Chinese spacecraft with lunar rocks lifts off from moon

BEIJING: A Chinese spacecraft lifted off from the moon Thursday night with a load of lunar rocks, the first stage of its return to Earth.

Chang’e 5, the third Chinese spacecraft to land on the moon and the first to take off from it again, is the latest in a series of increasingly ambitious missions for Beijing’s space program, which also has an orbiter and rover headed to Mars.

The Chang’e 5 touched down Tuesday on the Sea of Storms on the moon’s near side. Its mission: collect about 2 kilograms (4 pounds) of lunar rocks and bring them back to Earth, the first return of samples since Soviet spacecraft did so in the 1970s. Earlier, the U.S. Apollo astronauts brought back hundreds of pounds of moon rocks. The landing site is near a formation called the Mons Rumker and may contain rocks billions of years younger than those retrieved earlier.

The ascent vehicle lifted off from the moon shortly after 11 p.m. Beijing time Thursday (1500 GMT) and was due to rendezvous with a return vehicle in lunar orbit, then transfer the samples to a capsule, according to the China National Space Administration. The moon rocks and debris were sealed inside a special canister to avoid contamination.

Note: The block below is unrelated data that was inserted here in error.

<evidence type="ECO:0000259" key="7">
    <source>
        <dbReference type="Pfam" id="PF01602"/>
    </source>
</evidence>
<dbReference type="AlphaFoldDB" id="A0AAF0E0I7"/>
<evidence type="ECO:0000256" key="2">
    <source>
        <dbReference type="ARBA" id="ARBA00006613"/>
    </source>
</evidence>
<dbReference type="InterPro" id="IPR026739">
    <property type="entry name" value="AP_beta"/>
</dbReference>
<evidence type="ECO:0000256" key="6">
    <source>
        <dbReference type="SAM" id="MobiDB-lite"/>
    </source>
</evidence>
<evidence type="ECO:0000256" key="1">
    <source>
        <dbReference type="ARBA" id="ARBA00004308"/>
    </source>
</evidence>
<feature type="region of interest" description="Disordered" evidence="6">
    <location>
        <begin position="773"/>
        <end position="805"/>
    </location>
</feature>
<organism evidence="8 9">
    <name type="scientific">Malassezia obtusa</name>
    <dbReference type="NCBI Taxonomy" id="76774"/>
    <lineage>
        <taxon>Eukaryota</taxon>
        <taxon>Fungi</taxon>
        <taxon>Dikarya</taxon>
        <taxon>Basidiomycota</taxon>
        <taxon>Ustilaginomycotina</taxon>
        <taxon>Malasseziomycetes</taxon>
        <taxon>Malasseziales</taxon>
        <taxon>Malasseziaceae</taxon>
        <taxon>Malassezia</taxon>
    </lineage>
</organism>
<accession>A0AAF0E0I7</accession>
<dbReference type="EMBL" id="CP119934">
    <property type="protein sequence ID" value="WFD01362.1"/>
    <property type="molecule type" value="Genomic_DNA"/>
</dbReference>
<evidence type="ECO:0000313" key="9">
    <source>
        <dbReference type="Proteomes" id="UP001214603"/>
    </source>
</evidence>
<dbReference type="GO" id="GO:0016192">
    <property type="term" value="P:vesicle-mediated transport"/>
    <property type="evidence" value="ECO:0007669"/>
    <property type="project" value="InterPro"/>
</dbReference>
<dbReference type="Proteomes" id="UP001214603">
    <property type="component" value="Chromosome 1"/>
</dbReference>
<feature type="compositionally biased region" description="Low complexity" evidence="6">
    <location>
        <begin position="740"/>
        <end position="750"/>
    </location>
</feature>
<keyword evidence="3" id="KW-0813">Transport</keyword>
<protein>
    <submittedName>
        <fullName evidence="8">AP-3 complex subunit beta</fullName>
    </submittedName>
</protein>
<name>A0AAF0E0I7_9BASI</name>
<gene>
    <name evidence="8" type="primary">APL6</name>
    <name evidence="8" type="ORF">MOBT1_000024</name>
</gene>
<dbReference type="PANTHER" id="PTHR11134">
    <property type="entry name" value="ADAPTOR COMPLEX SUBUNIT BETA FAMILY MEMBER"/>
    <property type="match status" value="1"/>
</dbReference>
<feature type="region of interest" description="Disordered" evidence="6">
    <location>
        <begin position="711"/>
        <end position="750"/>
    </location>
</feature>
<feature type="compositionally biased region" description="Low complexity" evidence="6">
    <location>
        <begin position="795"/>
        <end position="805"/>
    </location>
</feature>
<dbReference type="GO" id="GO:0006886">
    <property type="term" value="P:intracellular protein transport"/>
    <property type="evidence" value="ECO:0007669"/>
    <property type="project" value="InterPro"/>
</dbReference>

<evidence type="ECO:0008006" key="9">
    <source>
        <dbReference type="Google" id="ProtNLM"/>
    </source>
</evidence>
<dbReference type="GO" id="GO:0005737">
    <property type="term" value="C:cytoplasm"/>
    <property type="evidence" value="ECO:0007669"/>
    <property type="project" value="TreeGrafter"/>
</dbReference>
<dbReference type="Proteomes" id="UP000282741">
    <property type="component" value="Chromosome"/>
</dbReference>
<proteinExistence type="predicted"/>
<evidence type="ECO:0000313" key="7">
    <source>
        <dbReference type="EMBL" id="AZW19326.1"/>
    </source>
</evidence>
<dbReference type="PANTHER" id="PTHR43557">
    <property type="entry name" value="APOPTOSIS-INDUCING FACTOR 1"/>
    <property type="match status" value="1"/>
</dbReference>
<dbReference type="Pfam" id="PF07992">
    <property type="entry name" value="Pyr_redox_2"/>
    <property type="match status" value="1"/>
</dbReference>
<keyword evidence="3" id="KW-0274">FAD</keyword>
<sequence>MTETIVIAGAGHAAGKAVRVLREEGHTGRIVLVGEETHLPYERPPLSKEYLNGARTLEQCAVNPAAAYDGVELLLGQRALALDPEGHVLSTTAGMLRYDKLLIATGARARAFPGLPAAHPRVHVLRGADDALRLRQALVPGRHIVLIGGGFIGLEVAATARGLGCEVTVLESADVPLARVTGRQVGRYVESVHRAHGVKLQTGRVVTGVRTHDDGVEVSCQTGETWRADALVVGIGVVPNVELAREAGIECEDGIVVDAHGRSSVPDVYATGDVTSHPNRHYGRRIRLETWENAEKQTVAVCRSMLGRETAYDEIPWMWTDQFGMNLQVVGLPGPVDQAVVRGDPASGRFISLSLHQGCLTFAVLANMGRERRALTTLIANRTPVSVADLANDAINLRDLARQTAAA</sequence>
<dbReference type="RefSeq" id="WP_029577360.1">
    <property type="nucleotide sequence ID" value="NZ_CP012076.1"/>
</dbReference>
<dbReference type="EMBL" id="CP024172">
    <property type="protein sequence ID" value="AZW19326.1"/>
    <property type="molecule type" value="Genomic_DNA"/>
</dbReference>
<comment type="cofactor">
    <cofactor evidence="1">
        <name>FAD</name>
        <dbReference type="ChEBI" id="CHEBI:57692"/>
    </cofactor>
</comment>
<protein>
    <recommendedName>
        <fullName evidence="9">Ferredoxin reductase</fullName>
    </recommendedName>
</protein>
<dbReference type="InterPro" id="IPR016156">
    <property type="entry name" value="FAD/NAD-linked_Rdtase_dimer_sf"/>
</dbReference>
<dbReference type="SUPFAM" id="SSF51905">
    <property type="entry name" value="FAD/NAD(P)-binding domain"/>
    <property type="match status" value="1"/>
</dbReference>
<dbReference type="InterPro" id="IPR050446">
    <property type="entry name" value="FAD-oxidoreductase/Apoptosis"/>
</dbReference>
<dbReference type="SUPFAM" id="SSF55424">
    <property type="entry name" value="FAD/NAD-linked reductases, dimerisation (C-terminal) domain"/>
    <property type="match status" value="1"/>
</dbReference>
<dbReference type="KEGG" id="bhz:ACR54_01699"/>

Chinese officials have said the capsule with the samples is due to land on Earth around the middle of the month. Touchdown is planned for the grasslands of Inner Mongolia, where China’s astronauts have made their return in Shenzhou spacecraft.

Chang’e 5 s lander, which remained on the moon, was capable of scooping samples from the surface and drilling 2 meters. While retrieving samples was its main task, the lander also was equipped to extensively photograph the area, map conditions below the surface with ground penetrating radar and analyze the lunar soil for minerals and water content.

This article originally appeared on The News International